The tool of sitting is best used with some periods of longer practice than would at first seem to make any sense at all. Many centers provide a chance to experience long hours, even days, of sitting. (Usually broken by walking-meditation, work, rfteals, tea.) In Zen Buddhism a week-long period is called a Sesshin (mind-gathering). It is a case of quantity changing quality, of hours passing like waves through successive layers of mind. At many centers it is not necessary to be a "member" to take part in these intensive meditation periods. Use them to provide the discipline, bells, atmosphere, telephoneless quiet so hard for many of us to find at home. In Zendos (Zen meditation halls) there is often some chanting, and a style, which to a newcomer, might seem rigid. All that order, however, frees you to look right into the chaos. Another good place to experience an all-day sitting is at one of the Dharmadatu centers (see below), inspired by Trungpa, Rinpoche. The style is less formal than Zen, while following the same basic pattern of sitting and walking.

Rinzai Zen uses koan practices, in which the interview (sanzen) with the teacher plays an important part. Rinzai tends to demand a heavy commitment and training before you get to the koan. One exception to this is the Zen Master, Joshu Sasaki Roshi, who uses beginning koans especially adapted for Westerners. He seems to love to travel and holds Sesshins at various places around the country. (See Cimmaron Zen Center, below.)

Another form of intensive meditation practice is the retreat. The idea here is awesome. You just disappear. Either an apartment, a cabin, tent, cave or mountaintop are favorite spots. Cut off from entertainment and occupations you are back at the beginning. There is only one person now, and one mind, which has a way of filling all of space.

If you don't have extensive experience of meditation it's probably good to settle for no more than a week. Any longer and you need a support system, either someone to bring you supplies or a nearby, but not too near, place where you can pick them up. Tail of the Tiger, a meditation community in Vermont, provides you with cabin, stove, wood, and food for thirty-five dollars a week. They have a policy of being open to everybody; the only problem is that they are booked months in advance. If anyone knows of any other places with retreat facilities open to the public, write the Epilog. It could be a good way for a together commune to provide a needed service and make a little income.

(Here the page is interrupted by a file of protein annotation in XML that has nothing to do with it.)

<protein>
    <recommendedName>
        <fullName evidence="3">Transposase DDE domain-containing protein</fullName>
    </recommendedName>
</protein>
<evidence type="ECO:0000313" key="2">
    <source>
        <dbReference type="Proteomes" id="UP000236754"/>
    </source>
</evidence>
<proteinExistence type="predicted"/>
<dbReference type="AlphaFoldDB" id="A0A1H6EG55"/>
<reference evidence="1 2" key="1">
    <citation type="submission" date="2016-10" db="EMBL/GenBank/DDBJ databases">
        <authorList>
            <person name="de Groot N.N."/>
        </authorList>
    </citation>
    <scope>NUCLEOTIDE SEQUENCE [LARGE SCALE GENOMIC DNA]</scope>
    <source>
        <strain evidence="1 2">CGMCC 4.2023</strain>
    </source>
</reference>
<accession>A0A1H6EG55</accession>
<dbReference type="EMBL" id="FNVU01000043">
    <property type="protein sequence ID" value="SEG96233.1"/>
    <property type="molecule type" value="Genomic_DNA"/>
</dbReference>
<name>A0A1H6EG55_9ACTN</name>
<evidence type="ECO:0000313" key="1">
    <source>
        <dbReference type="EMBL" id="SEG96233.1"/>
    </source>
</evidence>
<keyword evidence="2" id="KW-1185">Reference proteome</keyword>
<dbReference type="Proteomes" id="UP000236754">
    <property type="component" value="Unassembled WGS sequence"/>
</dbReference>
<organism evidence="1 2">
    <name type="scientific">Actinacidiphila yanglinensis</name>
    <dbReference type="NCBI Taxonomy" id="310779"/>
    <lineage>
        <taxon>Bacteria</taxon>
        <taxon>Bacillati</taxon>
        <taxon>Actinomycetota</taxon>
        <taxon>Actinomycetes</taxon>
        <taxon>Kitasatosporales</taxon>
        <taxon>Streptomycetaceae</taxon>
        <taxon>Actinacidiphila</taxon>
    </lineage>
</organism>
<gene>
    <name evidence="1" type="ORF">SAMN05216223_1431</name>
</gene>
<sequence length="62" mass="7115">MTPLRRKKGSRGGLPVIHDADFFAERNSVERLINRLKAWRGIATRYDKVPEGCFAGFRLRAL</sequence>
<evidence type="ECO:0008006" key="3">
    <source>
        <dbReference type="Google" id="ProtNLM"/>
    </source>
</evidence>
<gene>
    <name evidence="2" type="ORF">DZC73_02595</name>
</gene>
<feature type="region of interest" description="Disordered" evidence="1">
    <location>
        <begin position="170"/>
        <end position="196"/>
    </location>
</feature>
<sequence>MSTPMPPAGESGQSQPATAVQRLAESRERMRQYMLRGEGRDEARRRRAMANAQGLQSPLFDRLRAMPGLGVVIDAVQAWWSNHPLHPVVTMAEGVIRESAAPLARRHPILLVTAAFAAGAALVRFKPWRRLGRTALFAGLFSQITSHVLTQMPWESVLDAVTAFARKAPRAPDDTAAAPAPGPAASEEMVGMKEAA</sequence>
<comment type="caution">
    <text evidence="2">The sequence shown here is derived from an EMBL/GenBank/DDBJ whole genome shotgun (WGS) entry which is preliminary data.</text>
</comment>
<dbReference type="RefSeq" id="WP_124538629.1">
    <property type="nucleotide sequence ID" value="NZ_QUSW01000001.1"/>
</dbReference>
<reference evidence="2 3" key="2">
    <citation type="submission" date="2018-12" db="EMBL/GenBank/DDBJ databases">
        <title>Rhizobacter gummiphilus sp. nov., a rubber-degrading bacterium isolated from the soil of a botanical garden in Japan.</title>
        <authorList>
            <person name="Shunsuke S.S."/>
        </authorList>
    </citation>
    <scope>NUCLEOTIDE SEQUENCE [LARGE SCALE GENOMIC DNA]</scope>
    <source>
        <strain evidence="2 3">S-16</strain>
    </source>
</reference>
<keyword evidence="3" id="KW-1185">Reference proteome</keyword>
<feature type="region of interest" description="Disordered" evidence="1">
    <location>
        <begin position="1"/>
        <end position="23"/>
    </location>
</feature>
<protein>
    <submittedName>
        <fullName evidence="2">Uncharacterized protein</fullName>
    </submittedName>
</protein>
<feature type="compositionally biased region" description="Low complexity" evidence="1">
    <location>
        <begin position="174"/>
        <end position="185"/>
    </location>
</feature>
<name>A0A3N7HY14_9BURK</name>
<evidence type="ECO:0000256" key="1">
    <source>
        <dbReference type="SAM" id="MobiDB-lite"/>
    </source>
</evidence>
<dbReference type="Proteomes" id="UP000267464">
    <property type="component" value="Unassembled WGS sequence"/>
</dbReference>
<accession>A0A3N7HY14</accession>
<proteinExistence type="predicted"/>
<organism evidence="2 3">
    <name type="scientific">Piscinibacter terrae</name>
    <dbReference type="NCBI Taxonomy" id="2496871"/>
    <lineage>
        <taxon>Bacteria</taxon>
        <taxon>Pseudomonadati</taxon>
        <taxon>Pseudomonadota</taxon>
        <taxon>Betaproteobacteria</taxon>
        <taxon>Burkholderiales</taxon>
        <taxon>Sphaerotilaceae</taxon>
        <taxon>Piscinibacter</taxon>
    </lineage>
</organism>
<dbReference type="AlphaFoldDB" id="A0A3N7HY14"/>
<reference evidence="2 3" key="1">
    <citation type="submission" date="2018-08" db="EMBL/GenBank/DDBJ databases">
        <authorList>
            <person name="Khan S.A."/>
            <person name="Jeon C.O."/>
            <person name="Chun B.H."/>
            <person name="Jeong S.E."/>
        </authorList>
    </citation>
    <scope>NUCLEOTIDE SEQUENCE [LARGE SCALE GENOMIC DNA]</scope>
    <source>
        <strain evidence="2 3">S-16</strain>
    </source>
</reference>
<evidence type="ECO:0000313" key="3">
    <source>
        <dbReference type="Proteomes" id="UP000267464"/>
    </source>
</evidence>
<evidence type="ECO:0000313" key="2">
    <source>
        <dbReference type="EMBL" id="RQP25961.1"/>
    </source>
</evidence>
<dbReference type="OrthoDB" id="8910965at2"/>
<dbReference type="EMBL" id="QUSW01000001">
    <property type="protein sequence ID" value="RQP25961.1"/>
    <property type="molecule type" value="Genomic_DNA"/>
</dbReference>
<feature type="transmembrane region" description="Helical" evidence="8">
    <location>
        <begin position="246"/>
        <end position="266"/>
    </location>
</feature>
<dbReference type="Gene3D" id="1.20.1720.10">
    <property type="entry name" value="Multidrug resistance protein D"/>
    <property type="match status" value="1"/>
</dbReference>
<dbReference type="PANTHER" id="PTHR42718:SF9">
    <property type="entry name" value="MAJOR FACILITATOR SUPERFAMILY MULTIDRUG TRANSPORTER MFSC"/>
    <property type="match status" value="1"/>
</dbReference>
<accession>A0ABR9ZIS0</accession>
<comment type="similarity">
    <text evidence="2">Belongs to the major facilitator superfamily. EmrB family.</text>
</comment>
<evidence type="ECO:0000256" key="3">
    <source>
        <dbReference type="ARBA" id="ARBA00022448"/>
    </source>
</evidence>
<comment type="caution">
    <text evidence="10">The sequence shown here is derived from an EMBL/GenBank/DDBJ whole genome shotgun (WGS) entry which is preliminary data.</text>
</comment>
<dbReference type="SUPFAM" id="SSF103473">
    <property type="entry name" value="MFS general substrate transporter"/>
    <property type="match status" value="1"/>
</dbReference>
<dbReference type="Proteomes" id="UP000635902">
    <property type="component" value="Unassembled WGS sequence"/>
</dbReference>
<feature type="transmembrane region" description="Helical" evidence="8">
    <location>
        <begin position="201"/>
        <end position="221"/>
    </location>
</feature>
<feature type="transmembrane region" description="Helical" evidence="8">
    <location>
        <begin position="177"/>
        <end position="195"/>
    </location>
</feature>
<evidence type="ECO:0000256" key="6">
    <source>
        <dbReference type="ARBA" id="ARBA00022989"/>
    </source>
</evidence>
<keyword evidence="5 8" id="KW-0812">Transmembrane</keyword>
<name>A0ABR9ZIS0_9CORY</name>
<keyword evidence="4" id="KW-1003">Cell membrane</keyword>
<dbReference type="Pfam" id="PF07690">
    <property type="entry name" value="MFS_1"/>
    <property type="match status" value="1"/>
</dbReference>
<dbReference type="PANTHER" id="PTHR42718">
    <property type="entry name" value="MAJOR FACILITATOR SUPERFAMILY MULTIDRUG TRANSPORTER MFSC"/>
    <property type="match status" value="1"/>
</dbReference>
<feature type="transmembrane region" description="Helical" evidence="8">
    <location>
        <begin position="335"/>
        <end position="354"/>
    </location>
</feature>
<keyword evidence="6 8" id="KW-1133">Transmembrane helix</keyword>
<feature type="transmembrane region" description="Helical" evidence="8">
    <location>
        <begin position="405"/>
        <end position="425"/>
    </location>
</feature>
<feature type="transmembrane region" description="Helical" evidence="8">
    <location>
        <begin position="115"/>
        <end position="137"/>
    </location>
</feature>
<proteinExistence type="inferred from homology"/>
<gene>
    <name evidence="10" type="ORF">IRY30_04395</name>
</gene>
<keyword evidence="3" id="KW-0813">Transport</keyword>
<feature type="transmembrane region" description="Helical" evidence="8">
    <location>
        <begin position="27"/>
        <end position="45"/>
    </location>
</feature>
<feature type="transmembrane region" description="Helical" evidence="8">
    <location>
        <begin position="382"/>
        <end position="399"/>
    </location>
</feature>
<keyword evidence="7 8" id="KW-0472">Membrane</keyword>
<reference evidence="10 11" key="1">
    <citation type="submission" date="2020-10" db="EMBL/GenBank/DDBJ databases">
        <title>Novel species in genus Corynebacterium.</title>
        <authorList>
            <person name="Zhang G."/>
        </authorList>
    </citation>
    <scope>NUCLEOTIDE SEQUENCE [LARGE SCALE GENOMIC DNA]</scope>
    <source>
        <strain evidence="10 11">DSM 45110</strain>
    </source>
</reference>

It's good to remember in these meditation practices that body and mind become magnified. That's easy to forget when you've been on retreat for two weeks; so it might be a good idea to have someone who is relatively calm and clear stop by to see how you're doing, and remind you that you are seeing things through a high-powered microscope.

Which brings us to the teacher, guru, roshi, master. Many of us came to Buddhism in the first place because it taught a spiritual path which relied on no-one and nothing. Buddha's last words were, after all, "Everything that is conditioned passes. Be your own light." But now we find that the schools which have come West are brought here by human beings. Buddhism has always been passed along, transmitted, by one human being to another. Many of my friends find it hard to see this; as if it is somehow impure. The two poles of reaction are that it should come from 1) the gods, God, or higher forces; or, 2) be found purely by ourselves, with no outside help whatsoever. But for me the very human-ness of Buddhism is that it depends on specific people who each have their own style. This is one of the things that gives Buddhism its salty quality. It's one thing to read all those books and to space out in your own meditation— somehow it's when you run into another human being that you are shaken, grounded out of your subjective sky, and the whole process becomes more real.